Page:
5. The martial arts training device of claim 1, wherein the at least four arms have a topmost arm and three succeeding arms oriented at 0.degree., 180.degree., 270.degree., and 90.degree. respectively with respect to a circle having theelongate shaft at its center.

6. The martial arts device of claim 1, wherein the device further comprises padding covering portions of the at least four arms.
Description: BACKGROUND OF THE INVENTION

1. Field of the Invention

The invention pertains to an interactive training device for martial arts training and physical conditioning.

2. Description of the Prior Art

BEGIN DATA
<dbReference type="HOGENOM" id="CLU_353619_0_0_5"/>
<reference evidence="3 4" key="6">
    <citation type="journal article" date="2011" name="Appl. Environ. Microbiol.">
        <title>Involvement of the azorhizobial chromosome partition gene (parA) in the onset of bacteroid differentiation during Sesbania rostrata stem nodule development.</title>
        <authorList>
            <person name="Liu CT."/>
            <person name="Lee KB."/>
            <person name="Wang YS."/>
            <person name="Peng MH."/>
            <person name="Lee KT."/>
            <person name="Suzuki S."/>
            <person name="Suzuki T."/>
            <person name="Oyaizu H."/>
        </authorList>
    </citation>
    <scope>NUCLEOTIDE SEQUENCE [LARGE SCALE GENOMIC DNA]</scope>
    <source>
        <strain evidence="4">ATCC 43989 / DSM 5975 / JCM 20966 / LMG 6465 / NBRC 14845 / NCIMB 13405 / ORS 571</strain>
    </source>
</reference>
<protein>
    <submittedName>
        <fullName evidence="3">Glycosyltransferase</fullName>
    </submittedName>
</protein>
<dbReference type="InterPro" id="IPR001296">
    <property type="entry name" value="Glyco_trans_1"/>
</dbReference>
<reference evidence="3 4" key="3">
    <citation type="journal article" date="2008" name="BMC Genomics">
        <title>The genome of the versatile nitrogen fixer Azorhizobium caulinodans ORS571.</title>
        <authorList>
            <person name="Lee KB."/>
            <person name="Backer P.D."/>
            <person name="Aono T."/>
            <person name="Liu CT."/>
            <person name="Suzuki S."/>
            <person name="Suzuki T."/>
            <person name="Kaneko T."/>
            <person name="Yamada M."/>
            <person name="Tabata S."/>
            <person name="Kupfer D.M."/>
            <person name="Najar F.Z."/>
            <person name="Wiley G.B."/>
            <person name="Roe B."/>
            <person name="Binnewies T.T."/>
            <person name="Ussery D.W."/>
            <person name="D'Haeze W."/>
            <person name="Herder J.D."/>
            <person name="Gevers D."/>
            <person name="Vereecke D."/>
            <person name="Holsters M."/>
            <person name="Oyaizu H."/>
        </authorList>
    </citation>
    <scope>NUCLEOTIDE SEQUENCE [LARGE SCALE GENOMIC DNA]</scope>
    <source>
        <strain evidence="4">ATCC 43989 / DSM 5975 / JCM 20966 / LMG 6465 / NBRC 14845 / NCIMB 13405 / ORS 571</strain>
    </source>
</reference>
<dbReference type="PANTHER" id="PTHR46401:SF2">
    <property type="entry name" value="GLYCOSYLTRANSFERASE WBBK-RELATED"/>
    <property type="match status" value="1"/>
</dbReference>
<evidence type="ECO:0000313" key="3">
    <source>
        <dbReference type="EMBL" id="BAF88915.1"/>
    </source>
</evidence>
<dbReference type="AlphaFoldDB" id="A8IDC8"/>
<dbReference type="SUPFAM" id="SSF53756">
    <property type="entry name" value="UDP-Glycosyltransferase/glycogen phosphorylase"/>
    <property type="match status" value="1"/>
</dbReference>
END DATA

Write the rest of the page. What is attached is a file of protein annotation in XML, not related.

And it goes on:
Traditional martial arts disciplines such as Karate and Kung Fu or Tae-kwan-do are based on learning and practicing katas. Katas are systematic standardized series of defensive and offensive movements, including hand and kicking motions,performed in sequence against one or more imaginary opponents. The katas are repeated and learned and once learned become the methods for defending from a real attack. The katas can be practiced on special standardized wooden dummies, consisting of avertical wooden shaft having three arms extending horizontally from the vertical shaft, and a leg extending outward and then down to the floor. The top two arms are at about shoulder level and displaced from each other by about 32 degrees, approximatingan opponent's outstretched arms. The third arm is at mid torso level, roughly aligned with one of the top two arms. A "leg" is directed outward from the vertical shaft at about knee level and then downward towards the floor. The leg is aligned withthe two aligned horizontal arms. A martial arts practitioner practices katas by striking and kicking the arms and leg. It is important to note that all of the action of a wooden dummy is confined to a 32 degree sector of the circumference of thevertical shaft. In one type of wooden dummy, the vertical shaft is supported by a wooden framework with attachments for wall mounting. In a second type of wooden dummy known as a spinning dummy or a spinning "Wing Chun" dummy, the vertical shaft ismounted in a bearing within a small base, such that the vertical shaft can rotate and such that the dummy is free standing. Both fixed and spinning dummies have a common arrangement of the shaft, arms and legs.